Confrontational Canadian system makes people with disabilities fight for their human rights in court
It took Jeffery Moore 20 years to get special educational funding that he needed in elementary school.
By the time his case was decided by the Supreme Court of Canada (Moore v. British Columbia (Education), 2012 SCC 61), Jeffery graduated high school and was employed as a plumber.
Moore was one of the lucky few whose parents could mortgage their home and endure a 20 year legal battle against the Canadian legal system.
Justice delayed means justice denied is the “legal maxim meaning that if legal redress is available for a party that has suffered some injury, but is not forthcoming in a timely fashion, it is effectively the same as having no redress at all.” (Wikipedia)
If it takes 20 years to arrange educational funding for people with disabilities that qualifies as justice denied.
If the person with the disability, or their guardians, cannot afford a lawyer, they have very little hope of being treated fairly except when businesses or authorities choose to allow their rights.
Canada versus the United States
Canada’s system of justice for people with disabilities is based on constitutional rights in the Charter of Rights and Freedoms and the various Provincial Human Rights Commissions.
In the United States, all people living with disabilities are protected by extensive laws and regulations include the Federal Americans With Disabilities Act, Individuals with Disabilities Education Act, Fair Housing Act, Rehabilitation Act, Voting Accessibility for Elderly and Handicapped Act, Civil Rights of Institutionalized Persons Act and Architectural Barriers Act.
While Americans with disabilities can hire their own lawyers and sue, the Federal EEOC or Equal Employment Opportunity Commission will investigate, negotiate and prosecute cases on behalf of Americans with disabilities. During 2011, the EEOC successfully resolved 10,800 cases of disability discrimination under the ADA.
With the enforcement arm of the EEOC, Americans with disabilities have fought discrimination by corporations like Sony, RiteAid, Texas, Wendy’s, and the University of Maryland.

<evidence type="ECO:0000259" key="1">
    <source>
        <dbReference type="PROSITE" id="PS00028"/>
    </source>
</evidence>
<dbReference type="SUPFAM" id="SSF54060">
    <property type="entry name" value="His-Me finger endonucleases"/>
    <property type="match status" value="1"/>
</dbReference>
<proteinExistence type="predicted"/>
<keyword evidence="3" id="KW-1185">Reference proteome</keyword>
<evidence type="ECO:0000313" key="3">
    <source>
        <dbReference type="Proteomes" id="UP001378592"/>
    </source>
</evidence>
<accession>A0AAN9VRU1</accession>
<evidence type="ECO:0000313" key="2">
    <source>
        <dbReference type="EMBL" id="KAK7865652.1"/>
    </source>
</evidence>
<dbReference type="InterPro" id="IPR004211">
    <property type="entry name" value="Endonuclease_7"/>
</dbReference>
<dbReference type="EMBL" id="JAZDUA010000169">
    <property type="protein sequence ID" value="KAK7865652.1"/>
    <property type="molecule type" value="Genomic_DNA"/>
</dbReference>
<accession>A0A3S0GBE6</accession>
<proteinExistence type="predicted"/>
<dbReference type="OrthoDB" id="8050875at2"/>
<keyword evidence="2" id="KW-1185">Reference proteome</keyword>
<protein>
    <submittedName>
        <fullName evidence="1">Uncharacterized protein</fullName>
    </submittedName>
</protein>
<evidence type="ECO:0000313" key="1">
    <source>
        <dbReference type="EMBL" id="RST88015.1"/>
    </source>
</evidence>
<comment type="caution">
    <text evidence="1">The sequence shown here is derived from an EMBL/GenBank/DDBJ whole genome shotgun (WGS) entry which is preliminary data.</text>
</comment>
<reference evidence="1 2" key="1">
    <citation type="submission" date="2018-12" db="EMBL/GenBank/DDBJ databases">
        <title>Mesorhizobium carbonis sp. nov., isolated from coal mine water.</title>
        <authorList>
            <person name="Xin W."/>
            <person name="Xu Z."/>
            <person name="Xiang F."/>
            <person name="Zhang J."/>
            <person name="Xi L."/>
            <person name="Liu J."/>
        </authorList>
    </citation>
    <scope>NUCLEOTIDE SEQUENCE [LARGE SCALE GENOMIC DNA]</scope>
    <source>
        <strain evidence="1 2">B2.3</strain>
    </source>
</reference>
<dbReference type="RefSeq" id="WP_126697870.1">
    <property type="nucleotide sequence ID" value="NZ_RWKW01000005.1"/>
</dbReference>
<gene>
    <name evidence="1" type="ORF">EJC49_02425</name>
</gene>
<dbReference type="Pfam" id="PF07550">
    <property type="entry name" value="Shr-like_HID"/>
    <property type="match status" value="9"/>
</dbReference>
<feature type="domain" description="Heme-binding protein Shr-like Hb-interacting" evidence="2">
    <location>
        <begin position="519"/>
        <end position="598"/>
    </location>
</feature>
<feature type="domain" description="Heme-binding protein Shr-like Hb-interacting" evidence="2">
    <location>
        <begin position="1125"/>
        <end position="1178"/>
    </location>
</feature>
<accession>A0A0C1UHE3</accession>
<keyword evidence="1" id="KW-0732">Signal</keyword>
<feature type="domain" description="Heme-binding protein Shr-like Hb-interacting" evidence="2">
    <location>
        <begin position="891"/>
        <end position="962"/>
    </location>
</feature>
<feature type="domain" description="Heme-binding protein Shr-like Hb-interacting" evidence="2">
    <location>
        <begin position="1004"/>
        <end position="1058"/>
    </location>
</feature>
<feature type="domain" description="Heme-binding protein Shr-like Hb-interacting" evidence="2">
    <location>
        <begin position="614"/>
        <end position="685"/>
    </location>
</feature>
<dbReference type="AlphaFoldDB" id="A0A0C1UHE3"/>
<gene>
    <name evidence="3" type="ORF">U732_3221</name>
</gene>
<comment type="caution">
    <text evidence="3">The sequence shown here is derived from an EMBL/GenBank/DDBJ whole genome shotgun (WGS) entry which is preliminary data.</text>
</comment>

Relatively few cases in Canada get settled in favor of Canadians with disabilities.
Neither the Canadian Federal or Provincial governments enforce human rights for people with disabilities. A person who feels their rights have been infringed either at work, at school, in public services, in access to premises or in their trade or professional organization has to launch their own legal complaint.
Courts and human rights commissions force Canadians with a disability to clear the legal hurdle of establishing 1) they are disabled, 2) they have been treated adversely or had an adverse effect, and 3) they can prove a connection between the first two factors.
“To demonstrate prima facie discrimination under s. 8,” wrote Justice Abella in Moore.., “complainants must show that they have a characteristic protected from discrimination; that they have experienced an adverse impact with respect to a service customarily available to the public; and that the protected characteristic was a factor in the adverse impact.”
“Once a prima facie case has been established, the burden shifts to the respondent to justify the conduct or practice.”
While cases may seem on the surface obvious discrimination, proving that from a legal point-of-view can be frustratingly difficult. Many cases of discrimination get tossed before they go to this stage.
The other side of the discrimination complaint will likely be a government agency or company that can hire expensive lawyers. Their legal fees are paid totally or partly by taxpayers, creating a disadvantage for the disabled.
The Pinto report on Ontario’s Human Rights Commission found that more than 50% of applicants, including those with disabilities, “are self-represented at the Tribunal whereas respondents are almost always represented.”
How many people living with disabilities have the money to hire a lawyer for a long disability lawsuit? The Moore’s won at the Province of BC Human Rights Tribunal only to have the Province fight back with appeal after appeal, almost 20 years of court battles.
In the end, the battle was a David and Goliath fight against the Attorney General of Ontario, British Columbia Teachers’ Federation with intervention by 14 other organizations.
Disability complaints are rejected in the United States but not at the same rate as Canada. We don’t have pan-Canadian statistics since each province has its own jurisdiction. In the US, the EEOC rejects about 55% of complaints filed, lower than Canada were less than 10% of complaints get to an official hearing.
BC and Ontario are attempting reforms of the Human Rights process but change is slow to arrive for Canadians with disabilities as long as the deck is stacked against them.
For the latest report on Ontario’s reform, please see the Pinto Human Rights Report.